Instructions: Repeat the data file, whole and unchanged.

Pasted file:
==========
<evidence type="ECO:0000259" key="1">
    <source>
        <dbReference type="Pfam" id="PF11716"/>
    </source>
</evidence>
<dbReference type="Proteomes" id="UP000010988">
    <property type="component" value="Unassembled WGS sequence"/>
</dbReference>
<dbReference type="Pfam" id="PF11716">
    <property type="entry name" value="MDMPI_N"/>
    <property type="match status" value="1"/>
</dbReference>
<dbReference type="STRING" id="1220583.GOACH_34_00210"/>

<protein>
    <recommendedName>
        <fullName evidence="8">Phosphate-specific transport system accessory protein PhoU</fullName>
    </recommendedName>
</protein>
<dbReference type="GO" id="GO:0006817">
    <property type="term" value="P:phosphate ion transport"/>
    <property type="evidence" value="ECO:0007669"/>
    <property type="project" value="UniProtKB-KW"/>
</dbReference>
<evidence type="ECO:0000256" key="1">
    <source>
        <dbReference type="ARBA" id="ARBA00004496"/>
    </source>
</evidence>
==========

<evidence type="ECO:0000259" key="1">
    <source>
        <dbReference type="Pfam" id="PF11716"/>
    </source>
</evidence>
<dbReference type="Proteomes" id="UP000010988">
    <property type="component" value="Unassembled WGS sequence"/>
</dbReference>
<dbReference type="Pfam" id="PF11716">
    <property type="entry name" value="MDMPI_N"/>
    <property type="match status" value="1"/>
</dbReference>
<dbReference type="STRING" id="1220583.GOACH_34_00210"/>

<protein>
    <recommendedName>
        <fullName evidence="8">Phosphate-specific transport system accessory protein PhoU</fullName>
    </recommendedName>
</protein>
<dbReference type="GO" id="GO:0006817">
    <property type="term" value="P:phosphate ion transport"/>
    <property type="evidence" value="ECO:0007669"/>
    <property type="project" value="UniProtKB-KW"/>
</dbReference>
<evidence type="ECO:0000256" key="1">
    <source>
        <dbReference type="ARBA" id="ARBA00004496"/>
    </source>
</evidence>